Madagascar: drop charge against environmental activist

Global civil society alliance, CIVICUS expresses deep concern over the unlawful arrest and arbitrary detention of environmental rights defender Raleva. We condemn this action and call for his immediate release. 

Raleva, who only goes by his last name, was arrested on September 27, 2017 in Vohilava village in Madagascar’s Mananjary district for his advocacy work with communities affected by the illegal mining activities of a Chinese gold mining company in the area. 

He was arrested during a meeting called by the mining company and the head of the local district, to inform the community that it would resume its mining operations, which were suspended by the government in 2016. Madagascar’s Mines and Petrol Ministry in 2016 ordered mining be stopped after community-led protests claiming the company was operating without necessary authorisation.

Police arrested Raleva when he demanded that the company show proof that it had received the relevant permit required to re-start gold mining operations. He was held at the Mananjary police station for five days and then transferred to Mananjary prison on October 3, where he is currently detained. He is being charged with “falsely impersonating the district head”, a charge he denies as the said district head was present at the meeting hence impersonating him would have been impossible.

Raleva is a member of the human rights organisation, Justice et Paix and Observatoire Independant des Droits Economiques, Sociaux et Culturels à Madagascar (OIDESCM), which works with the Centre de Recherches et d’Appui pour les Alternatives de Developpement - Océean Indien (CRAAD-OI). 

No date has been set for his court hearing.

Said David Kode, CIVICUS Campaigns and Advocacy Lead: “When an activist like Raleva speaks out about the rights of communities and calls for accountability and transparency in the activities of mining companies, he is arrested and detained for no just cause.  This subjective and unjust application of the law is not acceptable under any circumstances.”

Madagascar’s civic space is rated as ‘obstructed’ by the CIVICUS Monitor, an online tool that tracks threats to civil society worldwide, and is a particularly risky environment for human rights defenders working on land and environmental rights.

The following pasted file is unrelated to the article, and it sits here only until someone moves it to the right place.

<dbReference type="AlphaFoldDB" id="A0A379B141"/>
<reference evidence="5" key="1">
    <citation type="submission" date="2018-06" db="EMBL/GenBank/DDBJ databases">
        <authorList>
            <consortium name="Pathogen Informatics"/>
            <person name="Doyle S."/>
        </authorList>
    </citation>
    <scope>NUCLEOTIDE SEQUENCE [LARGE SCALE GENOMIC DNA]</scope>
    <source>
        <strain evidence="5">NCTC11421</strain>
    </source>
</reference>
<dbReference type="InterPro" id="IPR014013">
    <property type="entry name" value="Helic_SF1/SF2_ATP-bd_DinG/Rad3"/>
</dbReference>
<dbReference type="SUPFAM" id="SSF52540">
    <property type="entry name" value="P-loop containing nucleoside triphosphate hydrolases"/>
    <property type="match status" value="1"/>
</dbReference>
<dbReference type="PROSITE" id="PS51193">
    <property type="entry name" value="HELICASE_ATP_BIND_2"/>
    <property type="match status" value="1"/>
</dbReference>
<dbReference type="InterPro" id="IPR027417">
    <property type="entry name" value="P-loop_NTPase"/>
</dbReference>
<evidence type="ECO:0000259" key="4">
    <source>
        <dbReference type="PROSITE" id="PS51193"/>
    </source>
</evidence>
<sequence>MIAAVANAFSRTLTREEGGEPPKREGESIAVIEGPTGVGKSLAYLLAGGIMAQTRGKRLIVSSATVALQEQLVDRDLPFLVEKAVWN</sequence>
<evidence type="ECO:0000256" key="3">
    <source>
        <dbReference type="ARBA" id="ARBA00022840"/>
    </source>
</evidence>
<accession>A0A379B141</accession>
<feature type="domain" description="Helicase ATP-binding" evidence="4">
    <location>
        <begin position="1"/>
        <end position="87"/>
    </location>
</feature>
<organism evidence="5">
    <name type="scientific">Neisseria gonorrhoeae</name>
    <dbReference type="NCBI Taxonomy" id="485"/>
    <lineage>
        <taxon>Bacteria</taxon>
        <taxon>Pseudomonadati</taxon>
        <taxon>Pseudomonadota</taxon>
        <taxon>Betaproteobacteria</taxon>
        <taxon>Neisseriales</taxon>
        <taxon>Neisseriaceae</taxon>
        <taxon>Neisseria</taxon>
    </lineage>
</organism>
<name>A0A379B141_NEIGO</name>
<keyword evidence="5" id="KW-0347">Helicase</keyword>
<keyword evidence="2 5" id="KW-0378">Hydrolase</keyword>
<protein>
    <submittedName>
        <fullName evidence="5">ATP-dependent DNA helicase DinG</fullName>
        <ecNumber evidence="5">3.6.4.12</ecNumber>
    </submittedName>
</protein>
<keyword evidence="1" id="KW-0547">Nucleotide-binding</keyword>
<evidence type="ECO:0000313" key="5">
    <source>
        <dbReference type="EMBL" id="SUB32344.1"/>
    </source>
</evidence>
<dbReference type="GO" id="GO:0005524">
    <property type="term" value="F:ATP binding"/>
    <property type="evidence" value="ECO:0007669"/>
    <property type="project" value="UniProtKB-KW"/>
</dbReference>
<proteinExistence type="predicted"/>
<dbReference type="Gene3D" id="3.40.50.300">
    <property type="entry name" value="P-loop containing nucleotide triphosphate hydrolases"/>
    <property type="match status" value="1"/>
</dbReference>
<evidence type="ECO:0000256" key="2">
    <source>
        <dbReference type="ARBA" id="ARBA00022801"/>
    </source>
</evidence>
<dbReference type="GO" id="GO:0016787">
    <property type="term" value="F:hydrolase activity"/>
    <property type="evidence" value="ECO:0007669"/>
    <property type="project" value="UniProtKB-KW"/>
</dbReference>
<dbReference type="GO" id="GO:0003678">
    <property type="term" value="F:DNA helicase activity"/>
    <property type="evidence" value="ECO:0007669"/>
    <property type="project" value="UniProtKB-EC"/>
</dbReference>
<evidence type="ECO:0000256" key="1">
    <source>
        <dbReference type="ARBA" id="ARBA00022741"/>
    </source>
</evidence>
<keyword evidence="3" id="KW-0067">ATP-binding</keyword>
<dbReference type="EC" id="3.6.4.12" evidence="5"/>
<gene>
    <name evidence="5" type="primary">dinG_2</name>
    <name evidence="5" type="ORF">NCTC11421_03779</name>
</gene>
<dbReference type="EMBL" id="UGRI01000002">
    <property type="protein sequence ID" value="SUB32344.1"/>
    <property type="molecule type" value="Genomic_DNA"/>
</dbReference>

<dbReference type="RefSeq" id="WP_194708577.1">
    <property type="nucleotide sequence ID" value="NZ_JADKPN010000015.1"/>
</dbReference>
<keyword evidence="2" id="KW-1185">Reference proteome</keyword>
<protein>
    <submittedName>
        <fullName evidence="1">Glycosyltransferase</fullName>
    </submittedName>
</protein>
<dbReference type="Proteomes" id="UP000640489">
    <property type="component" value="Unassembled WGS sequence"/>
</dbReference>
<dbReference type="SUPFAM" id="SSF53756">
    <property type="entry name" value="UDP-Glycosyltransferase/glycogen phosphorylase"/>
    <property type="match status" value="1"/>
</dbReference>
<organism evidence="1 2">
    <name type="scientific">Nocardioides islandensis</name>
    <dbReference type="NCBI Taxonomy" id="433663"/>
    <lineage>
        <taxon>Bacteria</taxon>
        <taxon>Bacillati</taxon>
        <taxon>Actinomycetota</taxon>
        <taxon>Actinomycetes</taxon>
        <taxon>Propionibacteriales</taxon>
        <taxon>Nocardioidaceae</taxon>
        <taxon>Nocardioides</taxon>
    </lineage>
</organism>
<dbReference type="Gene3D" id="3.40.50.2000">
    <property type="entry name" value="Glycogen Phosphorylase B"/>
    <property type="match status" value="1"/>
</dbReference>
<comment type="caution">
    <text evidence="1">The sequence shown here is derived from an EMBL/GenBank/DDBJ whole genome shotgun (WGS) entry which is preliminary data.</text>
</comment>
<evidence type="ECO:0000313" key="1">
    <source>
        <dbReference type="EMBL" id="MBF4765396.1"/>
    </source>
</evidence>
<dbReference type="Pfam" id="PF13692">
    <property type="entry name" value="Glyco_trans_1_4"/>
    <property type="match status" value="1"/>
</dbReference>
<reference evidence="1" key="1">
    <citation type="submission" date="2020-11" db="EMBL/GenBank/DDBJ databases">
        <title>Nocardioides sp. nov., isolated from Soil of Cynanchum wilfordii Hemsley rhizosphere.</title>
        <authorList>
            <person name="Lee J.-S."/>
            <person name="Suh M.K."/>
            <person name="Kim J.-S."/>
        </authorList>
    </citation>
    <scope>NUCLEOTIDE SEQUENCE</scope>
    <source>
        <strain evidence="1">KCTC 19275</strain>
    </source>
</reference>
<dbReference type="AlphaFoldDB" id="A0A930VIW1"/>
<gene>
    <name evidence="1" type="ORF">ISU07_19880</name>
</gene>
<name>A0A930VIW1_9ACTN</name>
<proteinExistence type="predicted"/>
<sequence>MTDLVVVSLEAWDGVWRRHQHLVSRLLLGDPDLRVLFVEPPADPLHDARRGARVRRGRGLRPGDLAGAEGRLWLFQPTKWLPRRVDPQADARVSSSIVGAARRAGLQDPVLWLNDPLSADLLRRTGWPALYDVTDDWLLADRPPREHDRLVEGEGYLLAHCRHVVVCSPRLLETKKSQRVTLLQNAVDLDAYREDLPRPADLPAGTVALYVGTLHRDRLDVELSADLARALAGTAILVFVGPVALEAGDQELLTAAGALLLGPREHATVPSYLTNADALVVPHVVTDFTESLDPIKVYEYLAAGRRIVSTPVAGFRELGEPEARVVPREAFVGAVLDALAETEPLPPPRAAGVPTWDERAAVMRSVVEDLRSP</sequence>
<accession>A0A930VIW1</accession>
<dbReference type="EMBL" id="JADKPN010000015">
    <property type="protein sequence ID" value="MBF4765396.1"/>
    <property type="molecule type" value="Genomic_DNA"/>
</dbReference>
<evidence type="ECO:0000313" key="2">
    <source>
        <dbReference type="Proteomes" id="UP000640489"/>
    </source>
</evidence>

On November 4, 2016, the Court of First Instance in the Anosy region sentenced environmental rights activists Tsihoarana Andrianony and Pierre Robson to one year in prison – suspended, after they were found guilty of organising “unauthorised” protests against Chinese mining company - Jiuxing Mining.  A week later, three activists from the environmental rights association VONA were arrested and detained for taking part in peaceful protests. Andrianony and Robson were acquitted of four other charges and released after spending nearly five weeks in pre-trial detention in prison.

The arrest of Raleva and the persecution of environmental activists in Madagascar comes at a time when activists defending land, environmental and indigenous rights across the world raise their voices in appeals to the international community, calling for action against the unprecedented rise in killings and attacks on those protecting land and natural resources of their communities.

CIVICUS calls on the government of Madagascar to drop the charge against Raleva, release him unconditionally and ensure that human rights defenders are able to speak out without intimidation or fear of persecution. 



David Kode
Advocacy and Campaigns Lead, CIVICUS,

Tel: + 27 (0)11 833 5959.

Grant Clark
CIVICUS Media Advisor


Say something here...
You are a guest
or post as a guest
Loading comment... The comment will be refreshed after 00:00.

Be the first to comment.

Related Articles